When you hear Arbonne mentioned do you:
a) rave about the amazing products that have changed your life
b) feel disillusioned about their ingredients claims and multi-level marketing structure
c) stare blankly in confusion: you’ve never heard of Arbonne
Or maybe a journey through a milder version of all of the above? Six months ago I would’ve replied c), then I tried their Detox Scrub and went through the a) phase, and finally researched the company and leaned towards b). Since first discovering the US beauty and nutrition brand Arbonne last year, I now seem to regularly come across it on social media and at health and beauty shows. Having had a quick scan online Arbonne attracts quite a bit of negativity for its Multi-Level Marketing approach and over-priced products. The brand claims to ‘transform your life and the life of others’ through ‘pure, botanically based ingredients’. These are big bold claims to live up to and this may partly be the source of the issue if the brand doesn’t deliver. Here I explore the brand’s set up and claims as well as reviewing some of its beauty products.
Launched over 35 years ago (and just over 10 years in the UK), Arbonne offers beauty and nutrition products through a network of independent consultants. Known as Multi-Level Marketing (MLM), consultants who register with the business can earn commission on products they sell or by recruiting new consultants to join the team under them and earning commission on their sales. These schemes tend to have a negative perception as earnings for consultants are generally low and dependent on building a strong high performing team under you. Positive arguments such as flexible working hours, financial control and work-life balance feature strongly on the Arbonne website, with sweeping statements such as ‘transforming your life and the life of others’. Cue cheesy images of women in fields of lavender or glamorously posing at an outdoor table, head thrown back in perfect pearly white laughter. MLM is a model used by quite a few beauty brands: you can check out my post on doTerra which operates that way. Annual earnings for an Arbonne consultant can be pretty abysmal: 57% of UK active consultants earned an average of £470 a year. Yes that’s for the whole year. Don’t quit your day job just yet then.
As previously mentioned when I reviewed Arbonne’s It’s a Long Story mascara, the brand’s products feature botanical ingredients, with certain formulas certified vegan. Using vague terms such as ‘pure’, ‘safe’ and ‘beneficial’, Arbonne sounds good without committing to much. ‘Naturally inspired’ doesn’t mean that the products are actually natural, and the formulations’ botanical ingredients can be lost amongst all the silicones and minerals. You can however access a detailed information sheet for each product which provides the ingredients list, product benefits, shade range and key features.
Certified by The Vegan Society and featuring SPF 15, Arbonne’s foundation provides a smooth medium coverage boosted with moisturising properties. With breadth of foundation shades now a key indicator of diverse beauty, makeup brands are under pressure (and rightly so) to provide a wide selection to suit a variety of skin tones. With 15 shades available Arbonne isn’t doing too badly, although I’d say quite a few lean towards Caucasian complexions. RRP £37.00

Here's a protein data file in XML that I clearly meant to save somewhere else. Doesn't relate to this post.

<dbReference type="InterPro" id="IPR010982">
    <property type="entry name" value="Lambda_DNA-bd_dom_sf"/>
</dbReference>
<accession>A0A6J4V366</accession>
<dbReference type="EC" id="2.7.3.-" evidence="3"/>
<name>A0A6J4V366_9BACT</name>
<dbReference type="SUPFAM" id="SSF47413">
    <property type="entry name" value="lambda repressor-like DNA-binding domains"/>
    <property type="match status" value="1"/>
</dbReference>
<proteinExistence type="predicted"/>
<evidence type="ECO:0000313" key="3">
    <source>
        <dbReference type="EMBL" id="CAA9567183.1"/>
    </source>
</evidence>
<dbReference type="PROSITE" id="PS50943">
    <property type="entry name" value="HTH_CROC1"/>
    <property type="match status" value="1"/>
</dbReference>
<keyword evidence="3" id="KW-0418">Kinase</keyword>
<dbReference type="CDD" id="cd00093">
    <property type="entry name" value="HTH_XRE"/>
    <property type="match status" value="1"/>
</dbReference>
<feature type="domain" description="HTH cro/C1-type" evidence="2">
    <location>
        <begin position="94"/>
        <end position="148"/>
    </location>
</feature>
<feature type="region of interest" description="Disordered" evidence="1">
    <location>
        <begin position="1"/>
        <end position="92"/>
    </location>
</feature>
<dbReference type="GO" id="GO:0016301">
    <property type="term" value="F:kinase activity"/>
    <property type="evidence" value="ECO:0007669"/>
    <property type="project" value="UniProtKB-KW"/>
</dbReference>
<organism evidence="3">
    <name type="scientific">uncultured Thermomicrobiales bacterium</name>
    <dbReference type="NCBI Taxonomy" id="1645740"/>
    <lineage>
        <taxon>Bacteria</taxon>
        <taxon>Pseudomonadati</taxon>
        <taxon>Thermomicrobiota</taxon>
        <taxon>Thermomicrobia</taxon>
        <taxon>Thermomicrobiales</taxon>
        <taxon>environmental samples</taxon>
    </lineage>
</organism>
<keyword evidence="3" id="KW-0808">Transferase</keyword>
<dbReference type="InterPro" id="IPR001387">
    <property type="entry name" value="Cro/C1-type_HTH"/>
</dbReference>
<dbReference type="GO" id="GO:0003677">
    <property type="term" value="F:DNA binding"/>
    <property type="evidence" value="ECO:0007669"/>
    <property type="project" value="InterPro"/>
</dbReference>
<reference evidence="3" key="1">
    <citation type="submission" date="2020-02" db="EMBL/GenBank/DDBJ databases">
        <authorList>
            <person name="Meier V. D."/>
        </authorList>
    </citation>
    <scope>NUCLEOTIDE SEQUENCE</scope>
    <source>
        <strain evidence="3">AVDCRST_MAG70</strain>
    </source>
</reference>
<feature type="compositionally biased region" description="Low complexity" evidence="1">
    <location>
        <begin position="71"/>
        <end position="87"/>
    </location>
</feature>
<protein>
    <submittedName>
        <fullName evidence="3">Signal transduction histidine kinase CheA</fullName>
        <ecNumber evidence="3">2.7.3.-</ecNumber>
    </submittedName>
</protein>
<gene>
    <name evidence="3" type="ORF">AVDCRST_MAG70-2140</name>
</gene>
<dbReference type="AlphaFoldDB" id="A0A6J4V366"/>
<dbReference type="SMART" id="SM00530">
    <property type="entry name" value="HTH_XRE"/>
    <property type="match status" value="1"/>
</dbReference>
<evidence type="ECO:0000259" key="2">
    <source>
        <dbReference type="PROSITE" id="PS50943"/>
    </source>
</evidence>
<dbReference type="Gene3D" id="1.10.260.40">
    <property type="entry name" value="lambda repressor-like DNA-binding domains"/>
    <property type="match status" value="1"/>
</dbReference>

To accompany the Perfecting Liquid Foundation there’s the primer, a light, very smooth texture that glides onto skin to prep it for foundation application. Quite a few Arbonne consultants rave about this product but being only an occasional primer user I don’t have many points of comparison. This one feels comfortable to wear and helps keep foundation in place. RRP £32.00
The 11 certified vegan shades available offer sheer to bold colours, but I feel like I’m missing pretty pink and true red options. I tried on Cosmos, a rich deep pink shade, which looks like it’ll give a good hit of colour on lips. Worn alone it provides medium coverage but on top of a nude lipstick delivers a shinier deeper colour. Enriched in sunflower and castor oils, the texture is creamy and non-sticky, my lips felt hydrated throughout the day and the colour was long lasting. RRP £21.00
With a hydrating formula, smooth application and long lasting colour, the Smoothed Over lipstick was my favourite Arbonne makeup product from this selection. Certified vegan and enriched in candelilla wax, mango butter and fruit extracts, it felt like I was wearing a balm but the colour was bold and stayed vibrant throughout the day. From the 16 shades available I picked Poppy, an orangey red which didn’t disappoint once applied to lips. I let that pop of colour do the talking and kept the rest of my makeup natural with just a tinted moisturiser and mascara. RRP £23.00
The shampoo and conditioner samples which I was given at a health and fitness show come in 6ml tubes. Having previously worked for a company that makes miniature toiletries for hotels I know that 6ml of shampoo isn’t going to go very far. My hair isn’t exactly pixie crop short so I was pleasantly surprised when, after squeezing out every last drop, the thick shampoo was actually just about enough for a full head wash. The shampoo and conditioner both have a very subtle botanical scent and left my hair feeling suitably cleansed yet nourished. No amazing results though, which for £29.00 per 237ml bottle I would expect to see.
I’ve met three Arbonne consultants in the last six months and they are all passionate about the brand and its products, which I think you would need considering the MLM structure and the products’ high price point. No doubt the autonomy and flexibility this set up offers suits determined self starters, but only very few manage to actually make a living out of this. Have you tried Arbonne beauty products? Leave a comment below to let me know what you thought of them.
All products photographed are samples.